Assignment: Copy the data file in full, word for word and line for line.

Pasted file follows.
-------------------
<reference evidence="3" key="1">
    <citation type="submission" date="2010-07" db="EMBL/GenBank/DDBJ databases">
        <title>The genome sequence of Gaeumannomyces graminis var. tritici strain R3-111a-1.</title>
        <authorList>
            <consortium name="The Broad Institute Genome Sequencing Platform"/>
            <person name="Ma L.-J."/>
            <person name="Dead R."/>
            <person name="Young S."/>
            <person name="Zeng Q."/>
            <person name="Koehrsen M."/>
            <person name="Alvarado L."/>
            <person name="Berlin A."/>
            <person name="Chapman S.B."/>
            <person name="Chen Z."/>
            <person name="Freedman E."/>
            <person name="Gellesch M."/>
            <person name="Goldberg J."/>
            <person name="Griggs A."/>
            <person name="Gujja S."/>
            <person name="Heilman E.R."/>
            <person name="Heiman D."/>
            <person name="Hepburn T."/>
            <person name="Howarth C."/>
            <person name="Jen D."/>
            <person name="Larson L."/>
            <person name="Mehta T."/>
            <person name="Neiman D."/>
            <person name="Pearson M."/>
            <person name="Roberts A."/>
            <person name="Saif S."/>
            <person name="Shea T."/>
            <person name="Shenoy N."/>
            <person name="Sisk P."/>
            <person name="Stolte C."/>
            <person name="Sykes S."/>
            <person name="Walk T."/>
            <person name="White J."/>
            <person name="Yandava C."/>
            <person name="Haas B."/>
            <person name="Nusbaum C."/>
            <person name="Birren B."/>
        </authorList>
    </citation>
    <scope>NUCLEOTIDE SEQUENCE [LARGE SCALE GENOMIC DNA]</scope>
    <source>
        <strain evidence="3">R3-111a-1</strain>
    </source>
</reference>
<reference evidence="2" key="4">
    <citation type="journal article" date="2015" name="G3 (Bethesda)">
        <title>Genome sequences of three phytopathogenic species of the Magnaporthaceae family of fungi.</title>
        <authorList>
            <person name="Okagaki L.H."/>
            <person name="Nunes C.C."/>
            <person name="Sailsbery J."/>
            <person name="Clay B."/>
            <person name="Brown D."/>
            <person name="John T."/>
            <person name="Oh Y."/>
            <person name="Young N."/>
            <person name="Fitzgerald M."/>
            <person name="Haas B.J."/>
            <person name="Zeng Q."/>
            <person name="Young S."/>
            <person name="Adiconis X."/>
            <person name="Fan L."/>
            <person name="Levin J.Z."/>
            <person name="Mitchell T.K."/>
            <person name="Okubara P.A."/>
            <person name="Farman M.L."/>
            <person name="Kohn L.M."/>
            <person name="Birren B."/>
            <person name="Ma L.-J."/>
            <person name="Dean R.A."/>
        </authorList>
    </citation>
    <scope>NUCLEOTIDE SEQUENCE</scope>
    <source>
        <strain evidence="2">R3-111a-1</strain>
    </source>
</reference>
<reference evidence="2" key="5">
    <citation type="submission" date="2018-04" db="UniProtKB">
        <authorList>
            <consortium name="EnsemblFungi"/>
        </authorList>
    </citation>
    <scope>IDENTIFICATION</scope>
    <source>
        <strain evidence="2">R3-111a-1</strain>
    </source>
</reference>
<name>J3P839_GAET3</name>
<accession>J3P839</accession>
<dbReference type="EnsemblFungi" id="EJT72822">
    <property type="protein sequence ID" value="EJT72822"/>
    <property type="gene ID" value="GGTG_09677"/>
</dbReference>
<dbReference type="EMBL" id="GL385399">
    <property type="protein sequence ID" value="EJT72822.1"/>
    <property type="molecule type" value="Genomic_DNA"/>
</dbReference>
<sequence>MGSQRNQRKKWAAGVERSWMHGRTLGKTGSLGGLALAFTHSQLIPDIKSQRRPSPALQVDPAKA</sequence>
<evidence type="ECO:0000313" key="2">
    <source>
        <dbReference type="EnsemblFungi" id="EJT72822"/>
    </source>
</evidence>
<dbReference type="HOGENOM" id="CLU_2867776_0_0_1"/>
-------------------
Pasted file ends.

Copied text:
<reference evidence="3" key="1">
    <citation type="submission" date="2010-07" db="EMBL/GenBank/DDBJ databases">
        <title>The genome sequence of Gaeumannomyces graminis var. tritici strain R3-111a-1.</title>
        <authorList>
            <consortium name="The Broad Institute Genome Sequencing Platform"/>
            <person name="Ma L.-J."/>
            <person name="Dead R."/>
            <person name="Young S."/>
            <person name="Zeng Q."/>
            <person name="Koehrsen M."/>
            <person name="Alvarado L."/>
            <person name="Berlin A."/>
            <person name="Chapman S.B."/>
            <person name="Chen Z."/>
            <person name="Freedman E."/>
            <person name="Gellesch M."/>
            <person name="Goldberg J."/>
            <person name="Griggs A."/>
            <person name="Gujja S."/>
            <person name="Heilman E.R."/>
            <person name="Heiman D."/>
            <person name="Hepburn T."/>
            <person name="Howarth C."/>
            <person name="Jen D."/>
            <person name="Larson L."/>
            <person name="Mehta T."/>
            <person name="Neiman D."/>
            <person name="Pearson M."/>
            <person name="Roberts A."/>
            <person name="Saif S."/>
            <person name="Shea T."/>
            <person name="Shenoy N."/>
            <person name="Sisk P."/>
            <person name="Stolte C."/>
            <person name="Sykes S."/>
            <person name="Walk T."/>
            <person name="White J."/>
            <person name="Yandava C."/>
            <person name="Haas B."/>
            <person name="Nusbaum C."/>
            <person name="Birren B."/>
        </authorList>
    </citation>
    <scope>NUCLEOTIDE SEQUENCE [LARGE SCALE GENOMIC DNA]</scope>
    <source>
        <strain evidence="3">R3-111a-1</strain>
    </source>
</reference>
<reference evidence="2" key="4">
    <citation type="journal article" date="2015" name="G3 (Bethesda)">
        <title>Genome sequences of three phytopathogenic species of the Magnaporthaceae family of fungi.</title>
        <authorList>
            <person name="Okagaki L.H."/>
            <person name="Nunes C.C."/>
            <person name="Sailsbery J."/>
            <person name="Clay B."/>
            <person name="Brown D."/>
            <person name="John T."/>
            <person name="Oh Y."/>
            <person name="Young N."/>
            <person name="Fitzgerald M."/>
            <person name="Haas B.J."/>
            <person name="Zeng Q."/>
            <person name="Young S."/>
            <person name="Adiconis X."/>
            <person name="Fan L."/>
            <person name="Levin J.Z."/>
            <person name="Mitchell T.K."/>
            <person name="Okubara P.A."/>
            <person name="Farman M.L."/>
            <person name="Kohn L.M."/>
            <person name="Birren B."/>
            <person name="Ma L.-J."/>
            <person name="Dean R.A."/>
        </authorList>
    </citation>
    <scope>NUCLEOTIDE SEQUENCE</scope>
    <source>
        <strain evidence="2">R3-111a-1</strain>
    </source>
</reference>
<reference evidence="2" key="5">
    <citation type="submission" date="2018-04" db="UniProtKB">
        <authorList>
            <consortium name="EnsemblFungi"/>
        </authorList>
    </citation>
    <scope>IDENTIFICATION</scope>
    <source>
        <strain evidence="2">R3-111a-1</strain>
    </source>
</reference>
<name>J3P839_GAET3</name>
<accession>J3P839</accession>
<dbReference type="EnsemblFungi" id="EJT72822">
    <property type="protein sequence ID" value="EJT72822"/>
    <property type="gene ID" value="GGTG_09677"/>
</dbReference>
<dbReference type="EMBL" id="GL385399">
    <property type="protein sequence ID" value="EJT72822.1"/>
    <property type="molecule type" value="Genomic_DNA"/>
</dbReference>
<sequence>MGSQRNQRKKWAAGVERSWMHGRTLGKTGSLGGLALAFTHSQLIPDIKSQRRPSPALQVDPAKA</sequence>
<evidence type="ECO:0000313" key="2">
    <source>
        <dbReference type="EnsemblFungi" id="EJT72822"/>
    </source>
</evidence>
<dbReference type="HOGENOM" id="CLU_2867776_0_0_1"/>